03/28/2008 05:12 am ET Updated May 25, 2011

Glenn Beck Watch: Obama Speech Marks Return Of The Sliding Scale

Well, I don't think this is going to shock anyone: CNN's Glenn Beck was not a fan of Barack Obama's speech on race. Not enough repudiatin' of ol' Jeremiah Wright, I'm afraid! True, Obama may have re-condemned Wright's remarks, called Wright's statement and attitudes a "profound mistake," said he "absolutely" disagreed with them, and urged the black community to move past their grievances and "tak[e] full responsibility for own lives," but ask yourself: Did Obama burn Wright in effigy? Did he toilet paper Wright's house? Did he annul his marriage and unbaptize his daughters? Well, then: how can you take his rejection of Wright seriously, when it could have been much, much harder?

As with, say, Pat Buchanan, Obama really never had a shot at satisfying Glenn Beck. But that's not because Obama wasn't firm enough or mean enough. It's because he just wasn't conservative enough. And so Beck continues his recent struggle with intellectual consistency. Luckily for the non-brain dead demographic (none of whom likely had tuned in anyway...) there was someone on hand willing to call Beck out, NPR's John Ridley:

BECK: How do you possibly associate yourself in any way with someone who believes the government invented the AIDS virus to kill African-Americans?

JOHN RIDLEY, NPR/"ESQUIRE": Glenn, I can't defend that comment, and I wouldn't even try to defend that comment. But I don't know that you can make blanket statements about Pastor Wright or about Barack Obama for being there. I mean, look, Ronald Reagan said that AIDS was a judgment from God, and you didn't see Republicans abdicate him.

BECK: Good God almighty, John. You're not throwing -- you're not throwing a 1982 quote at the beginning of the AIDS virus. You're not throwing 1980s quote at me against the quote that has come in, in recent days, in recent times?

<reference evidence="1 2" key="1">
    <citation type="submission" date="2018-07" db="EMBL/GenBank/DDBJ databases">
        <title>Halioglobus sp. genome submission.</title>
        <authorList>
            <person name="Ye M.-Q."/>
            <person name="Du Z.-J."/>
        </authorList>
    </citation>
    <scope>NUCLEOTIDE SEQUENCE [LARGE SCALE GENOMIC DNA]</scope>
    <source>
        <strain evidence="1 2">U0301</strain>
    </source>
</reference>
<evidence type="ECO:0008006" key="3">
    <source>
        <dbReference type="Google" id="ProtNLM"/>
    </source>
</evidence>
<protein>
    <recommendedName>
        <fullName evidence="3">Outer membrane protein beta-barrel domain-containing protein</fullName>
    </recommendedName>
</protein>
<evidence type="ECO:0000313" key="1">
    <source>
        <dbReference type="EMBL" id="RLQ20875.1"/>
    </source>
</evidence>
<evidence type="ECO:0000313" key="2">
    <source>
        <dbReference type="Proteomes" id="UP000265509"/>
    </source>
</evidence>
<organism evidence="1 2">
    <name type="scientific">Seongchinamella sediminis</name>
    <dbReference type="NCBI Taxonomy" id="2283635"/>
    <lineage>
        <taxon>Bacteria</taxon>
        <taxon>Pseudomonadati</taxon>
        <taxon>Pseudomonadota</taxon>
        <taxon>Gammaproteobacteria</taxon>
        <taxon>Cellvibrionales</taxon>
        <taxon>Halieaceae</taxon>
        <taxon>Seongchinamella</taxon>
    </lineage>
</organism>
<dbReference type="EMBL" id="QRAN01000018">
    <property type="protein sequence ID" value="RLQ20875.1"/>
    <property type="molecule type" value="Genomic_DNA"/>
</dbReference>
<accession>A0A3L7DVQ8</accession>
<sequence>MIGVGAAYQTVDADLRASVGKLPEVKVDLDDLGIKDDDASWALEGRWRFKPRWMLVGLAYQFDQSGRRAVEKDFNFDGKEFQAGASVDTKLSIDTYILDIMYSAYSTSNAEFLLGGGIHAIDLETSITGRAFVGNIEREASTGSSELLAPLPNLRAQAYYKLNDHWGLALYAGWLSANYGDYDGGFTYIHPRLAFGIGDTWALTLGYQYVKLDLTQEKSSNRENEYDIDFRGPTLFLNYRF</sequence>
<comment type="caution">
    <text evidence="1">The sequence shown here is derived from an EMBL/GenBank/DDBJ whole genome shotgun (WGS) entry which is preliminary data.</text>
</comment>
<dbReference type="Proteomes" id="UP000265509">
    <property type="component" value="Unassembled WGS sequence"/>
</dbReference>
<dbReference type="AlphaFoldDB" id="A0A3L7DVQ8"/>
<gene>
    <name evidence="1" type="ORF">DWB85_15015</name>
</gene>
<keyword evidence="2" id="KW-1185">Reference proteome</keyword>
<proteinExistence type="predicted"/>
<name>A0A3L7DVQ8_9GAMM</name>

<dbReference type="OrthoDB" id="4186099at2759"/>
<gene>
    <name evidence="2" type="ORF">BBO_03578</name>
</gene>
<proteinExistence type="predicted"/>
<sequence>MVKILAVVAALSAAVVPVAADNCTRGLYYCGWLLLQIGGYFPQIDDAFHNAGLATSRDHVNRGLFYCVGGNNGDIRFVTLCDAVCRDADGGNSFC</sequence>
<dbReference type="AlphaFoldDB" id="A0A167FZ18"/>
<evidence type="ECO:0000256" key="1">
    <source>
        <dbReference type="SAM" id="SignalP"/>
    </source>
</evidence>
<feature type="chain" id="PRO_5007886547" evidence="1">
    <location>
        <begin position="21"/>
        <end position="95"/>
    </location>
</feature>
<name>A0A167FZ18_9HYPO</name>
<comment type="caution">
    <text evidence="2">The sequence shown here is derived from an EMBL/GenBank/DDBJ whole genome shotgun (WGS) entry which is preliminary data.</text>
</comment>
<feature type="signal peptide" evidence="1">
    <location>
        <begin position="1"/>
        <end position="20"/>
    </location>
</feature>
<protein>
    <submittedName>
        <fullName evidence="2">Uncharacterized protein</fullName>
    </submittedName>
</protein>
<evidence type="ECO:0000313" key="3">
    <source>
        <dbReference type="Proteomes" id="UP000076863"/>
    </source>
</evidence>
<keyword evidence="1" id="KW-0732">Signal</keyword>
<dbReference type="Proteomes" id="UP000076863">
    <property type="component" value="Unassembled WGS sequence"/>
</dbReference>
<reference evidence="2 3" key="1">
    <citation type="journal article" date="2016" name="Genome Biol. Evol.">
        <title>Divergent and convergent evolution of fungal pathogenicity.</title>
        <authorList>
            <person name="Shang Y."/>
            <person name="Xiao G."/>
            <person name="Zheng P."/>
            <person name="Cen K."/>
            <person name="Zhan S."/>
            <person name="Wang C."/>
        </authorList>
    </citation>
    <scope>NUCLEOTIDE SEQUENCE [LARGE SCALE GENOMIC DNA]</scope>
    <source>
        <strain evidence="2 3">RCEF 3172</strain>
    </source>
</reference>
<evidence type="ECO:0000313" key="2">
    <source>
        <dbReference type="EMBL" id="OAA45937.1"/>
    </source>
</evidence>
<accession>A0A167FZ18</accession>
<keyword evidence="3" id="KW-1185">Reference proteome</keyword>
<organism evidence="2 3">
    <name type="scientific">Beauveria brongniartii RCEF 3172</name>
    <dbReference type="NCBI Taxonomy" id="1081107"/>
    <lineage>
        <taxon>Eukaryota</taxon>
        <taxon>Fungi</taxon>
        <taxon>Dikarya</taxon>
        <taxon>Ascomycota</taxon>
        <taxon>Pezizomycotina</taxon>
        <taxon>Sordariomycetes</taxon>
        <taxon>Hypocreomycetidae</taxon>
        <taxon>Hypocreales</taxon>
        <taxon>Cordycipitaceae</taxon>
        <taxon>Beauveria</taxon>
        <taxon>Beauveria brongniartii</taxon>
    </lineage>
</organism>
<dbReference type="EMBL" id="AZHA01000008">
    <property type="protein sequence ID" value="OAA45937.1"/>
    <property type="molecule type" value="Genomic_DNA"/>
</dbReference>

RIDLEY: You're asking me, Glenn, if people are going to judge somebody by his statements. So I'm talking about the president of the United States and you're talking about a guy who's still running for the job.

So no, I said, Glenn, I'm not going to defend that statement. I don't believe it. I'm not a person who's going to say "G-D America." But if you're talking about people abdicating individuals on statements, I mean, look, you want a more recent statement? Bill Bennett saying something like, "Do you want to think about how to cut down on crime? Abort all black babies."

Again, I don't think Bill Bennett is a horrible person. I think it's a matter of context.

BECK: It's absolutely unbelievable. It's unbelievable to me that people -- I mean, that quote on Bill Bennett has been used over and over again to destroy him, to destroy the man.

I'm not sure what part of this is less logical: that Reagan's dribbling nonsense is palatable now because two decades have passed, or that Bill Bennett deserves immunity because people have used his own statements to "destroy" him. What's clear is this: hateful rhetoric is fine and dandy, so long as it's uttered by a conservative.